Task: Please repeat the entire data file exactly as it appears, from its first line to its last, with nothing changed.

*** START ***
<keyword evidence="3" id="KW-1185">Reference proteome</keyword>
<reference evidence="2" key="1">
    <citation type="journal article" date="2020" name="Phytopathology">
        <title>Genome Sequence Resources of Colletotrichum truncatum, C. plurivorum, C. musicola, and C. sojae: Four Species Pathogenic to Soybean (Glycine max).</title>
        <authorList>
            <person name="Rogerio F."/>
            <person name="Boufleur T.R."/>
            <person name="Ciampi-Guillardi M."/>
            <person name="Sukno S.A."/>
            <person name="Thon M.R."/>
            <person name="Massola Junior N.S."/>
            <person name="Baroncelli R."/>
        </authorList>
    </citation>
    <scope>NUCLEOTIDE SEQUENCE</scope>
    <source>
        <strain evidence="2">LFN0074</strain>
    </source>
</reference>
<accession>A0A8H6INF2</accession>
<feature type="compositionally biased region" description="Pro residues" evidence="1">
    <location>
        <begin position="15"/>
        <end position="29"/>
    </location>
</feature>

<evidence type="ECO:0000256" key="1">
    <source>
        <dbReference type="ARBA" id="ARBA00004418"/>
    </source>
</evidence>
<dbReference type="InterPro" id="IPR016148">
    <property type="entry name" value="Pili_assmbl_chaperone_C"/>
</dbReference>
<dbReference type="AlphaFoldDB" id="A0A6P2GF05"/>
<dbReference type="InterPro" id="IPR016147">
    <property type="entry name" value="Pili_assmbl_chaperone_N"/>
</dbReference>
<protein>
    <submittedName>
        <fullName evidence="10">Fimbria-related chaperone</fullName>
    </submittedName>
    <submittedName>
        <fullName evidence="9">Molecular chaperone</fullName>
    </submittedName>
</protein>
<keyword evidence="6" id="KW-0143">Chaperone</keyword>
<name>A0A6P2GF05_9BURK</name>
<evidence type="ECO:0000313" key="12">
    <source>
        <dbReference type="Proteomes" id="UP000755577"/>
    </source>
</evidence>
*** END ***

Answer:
<keyword evidence="3" id="KW-1185">Reference proteome</keyword>
<reference evidence="2" key="1">
    <citation type="journal article" date="2020" name="Phytopathology">
        <title>Genome Sequence Resources of Colletotrichum truncatum, C. plurivorum, C. musicola, and C. sojae: Four Species Pathogenic to Soybean (Glycine max).</title>
        <authorList>
            <person name="Rogerio F."/>
            <person name="Boufleur T.R."/>
            <person name="Ciampi-Guillardi M."/>
            <person name="Sukno S.A."/>
            <person name="Thon M.R."/>
            <person name="Massola Junior N.S."/>
            <person name="Baroncelli R."/>
        </authorList>
    </citation>
    <scope>NUCLEOTIDE SEQUENCE</scope>
    <source>
        <strain evidence="2">LFN0074</strain>
    </source>
</reference>
<accession>A0A8H6INF2</accession>
<feature type="compositionally biased region" description="Pro residues" evidence="1">
    <location>
        <begin position="15"/>
        <end position="29"/>
    </location>
</feature>

<evidence type="ECO:0000256" key="1">
    <source>
        <dbReference type="ARBA" id="ARBA00004418"/>
    </source>
</evidence>
<dbReference type="InterPro" id="IPR016148">
    <property type="entry name" value="Pili_assmbl_chaperone_C"/>
</dbReference>
<dbReference type="AlphaFoldDB" id="A0A6P2GF05"/>
<dbReference type="InterPro" id="IPR016147">
    <property type="entry name" value="Pili_assmbl_chaperone_N"/>
</dbReference>
<protein>
    <submittedName>
        <fullName evidence="10">Fimbria-related chaperone</fullName>
    </submittedName>
    <submittedName>
        <fullName evidence="9">Molecular chaperone</fullName>
    </submittedName>
</protein>
<keyword evidence="6" id="KW-0143">Chaperone</keyword>
<name>A0A6P2GF05_9BURK</name>
<evidence type="ECO:0000313" key="12">
    <source>
        <dbReference type="Proteomes" id="UP000755577"/>
    </source>
</evidence>